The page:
After traveling to Thailand; I met two individuals who I have kept contact through the internet with for a year now. Consequently enough, I will be flying out to visit and stay with them in their home country of Malaysia next month. That is the beauty of meeting new people and connecting through travel, you create new bonds you may have not otherwise.

“I’ve been a thousand places, and shook a million hands; I don’t know where I’m going–But I know just where I’ve been. I’ve flown a million miles, and I’ve rode so many more; every day, a castaway.”

First and foremost; pack LIGHT. It may be difficult at first, wanting to bring every scenario of items you may need; but chances are you never will use. Plus, most items are easily obtainable; and for a much cheaper cost than the added airfare cost of overweight baggage!

Next, consider using a VPN for travel to protect your identity while using public WiFi. Here is a detailed link to walk you through step by step how to do so: VPN Step-by-Step Guide

As hard as it may be in the situation; be patient, adapt, and be open-minded. “It is, what it is.” is my favorite mantra these days. I learned this quickly after a few mind altering events; one of which was water damage to my iPhone while in Koh Tao snorkeling with still 3 nights and 4 days upon returning back home! I will admit; for about 15 minutes, my mind raced. Negative thoughts, anger, frustration, fear, “There goes all of my photos.” And then I took a look around, I was standing on the top deck of a snorkeling boat, in the middle of no where in Thailand; the sun was shining, below there was a buffet of all the fruit and coffee you could consume, music playing, and the water was the most gorgeous teal color. I had nothing to be upset about. Whether my phone turned back on or not, was out of my control; there was no sense in putting my energy in worrying about it. “It is, what it is.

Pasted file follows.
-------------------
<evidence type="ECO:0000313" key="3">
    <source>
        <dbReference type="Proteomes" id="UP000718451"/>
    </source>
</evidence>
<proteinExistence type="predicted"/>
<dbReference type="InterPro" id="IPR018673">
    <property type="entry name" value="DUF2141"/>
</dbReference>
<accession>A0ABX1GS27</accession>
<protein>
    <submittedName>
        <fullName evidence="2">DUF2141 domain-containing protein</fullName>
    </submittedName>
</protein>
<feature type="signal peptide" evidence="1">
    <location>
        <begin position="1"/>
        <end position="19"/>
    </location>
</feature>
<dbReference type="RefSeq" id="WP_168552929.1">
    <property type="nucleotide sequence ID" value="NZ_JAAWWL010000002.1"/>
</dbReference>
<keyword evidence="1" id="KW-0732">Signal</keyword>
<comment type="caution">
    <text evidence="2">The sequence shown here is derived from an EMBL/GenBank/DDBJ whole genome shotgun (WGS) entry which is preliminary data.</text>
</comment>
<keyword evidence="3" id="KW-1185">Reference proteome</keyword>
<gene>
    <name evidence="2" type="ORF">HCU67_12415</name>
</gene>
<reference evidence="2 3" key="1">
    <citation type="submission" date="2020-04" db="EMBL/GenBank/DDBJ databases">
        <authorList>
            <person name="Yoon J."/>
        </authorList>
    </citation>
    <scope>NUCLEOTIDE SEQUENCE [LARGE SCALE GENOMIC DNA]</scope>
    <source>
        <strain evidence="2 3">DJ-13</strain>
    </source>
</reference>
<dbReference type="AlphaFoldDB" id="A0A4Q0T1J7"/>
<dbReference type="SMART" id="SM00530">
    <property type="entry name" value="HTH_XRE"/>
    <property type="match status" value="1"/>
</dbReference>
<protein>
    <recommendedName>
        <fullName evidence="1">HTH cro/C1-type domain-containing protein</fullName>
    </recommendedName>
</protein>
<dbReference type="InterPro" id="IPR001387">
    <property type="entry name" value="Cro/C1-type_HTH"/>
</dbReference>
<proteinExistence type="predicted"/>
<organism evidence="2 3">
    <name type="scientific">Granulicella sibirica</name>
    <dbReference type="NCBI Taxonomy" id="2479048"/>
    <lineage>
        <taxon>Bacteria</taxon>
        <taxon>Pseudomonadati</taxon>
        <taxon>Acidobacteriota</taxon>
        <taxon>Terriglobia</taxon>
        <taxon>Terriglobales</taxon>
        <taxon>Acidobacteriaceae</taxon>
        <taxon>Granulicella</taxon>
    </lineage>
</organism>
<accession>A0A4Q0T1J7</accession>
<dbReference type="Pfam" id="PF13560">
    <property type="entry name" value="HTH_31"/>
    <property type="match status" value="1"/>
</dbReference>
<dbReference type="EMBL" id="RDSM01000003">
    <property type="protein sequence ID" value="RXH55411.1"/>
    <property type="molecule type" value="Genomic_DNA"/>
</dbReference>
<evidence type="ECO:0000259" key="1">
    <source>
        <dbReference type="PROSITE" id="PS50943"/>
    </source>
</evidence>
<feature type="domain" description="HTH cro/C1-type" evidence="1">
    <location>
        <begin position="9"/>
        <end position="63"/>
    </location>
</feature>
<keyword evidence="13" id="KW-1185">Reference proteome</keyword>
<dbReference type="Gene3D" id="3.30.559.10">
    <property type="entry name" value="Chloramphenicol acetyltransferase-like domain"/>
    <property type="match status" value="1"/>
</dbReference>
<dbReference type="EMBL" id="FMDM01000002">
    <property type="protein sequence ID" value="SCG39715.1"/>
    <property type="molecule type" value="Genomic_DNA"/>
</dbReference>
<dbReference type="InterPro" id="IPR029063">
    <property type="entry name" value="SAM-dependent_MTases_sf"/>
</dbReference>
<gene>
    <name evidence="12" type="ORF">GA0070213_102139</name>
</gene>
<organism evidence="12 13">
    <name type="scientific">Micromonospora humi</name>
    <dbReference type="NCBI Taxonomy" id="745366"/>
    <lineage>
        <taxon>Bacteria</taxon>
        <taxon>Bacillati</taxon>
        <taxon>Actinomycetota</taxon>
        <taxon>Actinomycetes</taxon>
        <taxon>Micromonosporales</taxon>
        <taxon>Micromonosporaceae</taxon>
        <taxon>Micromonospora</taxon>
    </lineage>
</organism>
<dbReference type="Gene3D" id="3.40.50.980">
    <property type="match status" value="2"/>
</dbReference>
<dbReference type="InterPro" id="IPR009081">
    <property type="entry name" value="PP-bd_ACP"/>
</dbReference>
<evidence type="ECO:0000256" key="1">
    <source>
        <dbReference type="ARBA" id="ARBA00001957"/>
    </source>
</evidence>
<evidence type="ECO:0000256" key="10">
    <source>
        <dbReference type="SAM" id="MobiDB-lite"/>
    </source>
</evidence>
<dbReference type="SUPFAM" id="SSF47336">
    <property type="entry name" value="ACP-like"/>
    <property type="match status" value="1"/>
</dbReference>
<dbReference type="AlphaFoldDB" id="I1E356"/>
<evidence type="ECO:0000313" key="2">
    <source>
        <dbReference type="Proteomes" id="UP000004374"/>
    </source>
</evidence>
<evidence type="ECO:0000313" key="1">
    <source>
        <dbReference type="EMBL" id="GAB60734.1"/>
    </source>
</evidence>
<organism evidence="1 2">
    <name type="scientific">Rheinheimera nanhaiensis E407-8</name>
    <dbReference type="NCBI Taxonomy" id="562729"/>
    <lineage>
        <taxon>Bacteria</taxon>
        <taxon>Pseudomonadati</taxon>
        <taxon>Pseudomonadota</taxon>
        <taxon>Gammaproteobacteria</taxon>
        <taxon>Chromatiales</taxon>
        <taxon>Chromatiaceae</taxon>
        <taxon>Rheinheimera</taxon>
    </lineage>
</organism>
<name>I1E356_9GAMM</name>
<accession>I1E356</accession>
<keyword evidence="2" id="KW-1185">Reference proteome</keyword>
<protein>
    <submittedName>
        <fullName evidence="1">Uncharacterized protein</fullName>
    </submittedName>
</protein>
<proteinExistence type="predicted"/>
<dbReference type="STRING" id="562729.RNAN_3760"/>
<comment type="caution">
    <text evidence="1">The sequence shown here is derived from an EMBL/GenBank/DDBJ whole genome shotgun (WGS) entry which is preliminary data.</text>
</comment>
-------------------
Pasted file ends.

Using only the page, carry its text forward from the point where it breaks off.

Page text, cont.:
(Even after submerging in rice, and days later; it still did not turn on. But, I enjoyed my experiences and surroundings in the NOW. Then, when I got home; I purchased a new iPhone.)

Don’t cause unwanted attention to yourself; this means stay low-key, leave your fancy jewelry and accessories at home– and submerse yourself in the local culture. More times than not; there is only a language barrier when us “Westerners” believe to be superior to those around us. A smile goes a long way; even if you do not understand the language, make an effort to learn some of the most basic words to the region of which you will be visiting. “Hello” “Please” “Thank you” “Toilet” are some of the most basic, yet staple phrases to be familiar with.

Don’t isolate yourself; and I don’t necessarily mean for safety reasons (though that is a good point too.) I mean, just because you are traveling alone; doesn’t mean your experience has to be a lonely one. Create a routine, bring a book, visit local cafes and coffee shops, opt to stay at a hostel or AirBnB over a secluded hotel room, start a conversation, prompt communal meals, get out of your comfort zone, and use common sense and be aware of your surroundings without being anxious and paranoid.

I have to remind myself from time to time, some of these quick tips to eliminate fear and second guessing. Traveling is a virtue; whether solo, with a loved one, or a group– learn to embrace the un-comfortable. With that being said; only a month until I board the plane again to Asia!

Training Muay Thai in Thailand Your First Time

Right then and there I knew I had to go, but how? Didn’t matter. My mind was racing a mile a minute; I am a passionate person, I give all or nothing, 150% or 0. When I get an idea in my mind, I create the reality. So it shouldn’t surprise my friends, family, and readers; that when I decided to train Muay Thai I go to Thailand to do so.

Yes. In fact I am saying, prior to training in Thailand; I only crammed in a few sessions here back home to get some of the basics–and bruises before I flew out.


Honestly, I think this is what shaped my love and respect for Muay Thai (I only noticed this once returning back home to the states.)

Training in Thailand is hard. The climate is as you would expect; tropical, hot, and humid–always. And then it downpours. The beauty of this; whether you are standing outside, or training for 2 hours straight…you are sweating just the same. The gyms are located outside, meaning sure there is a cover over the top of you such as a roof; but there are no walls.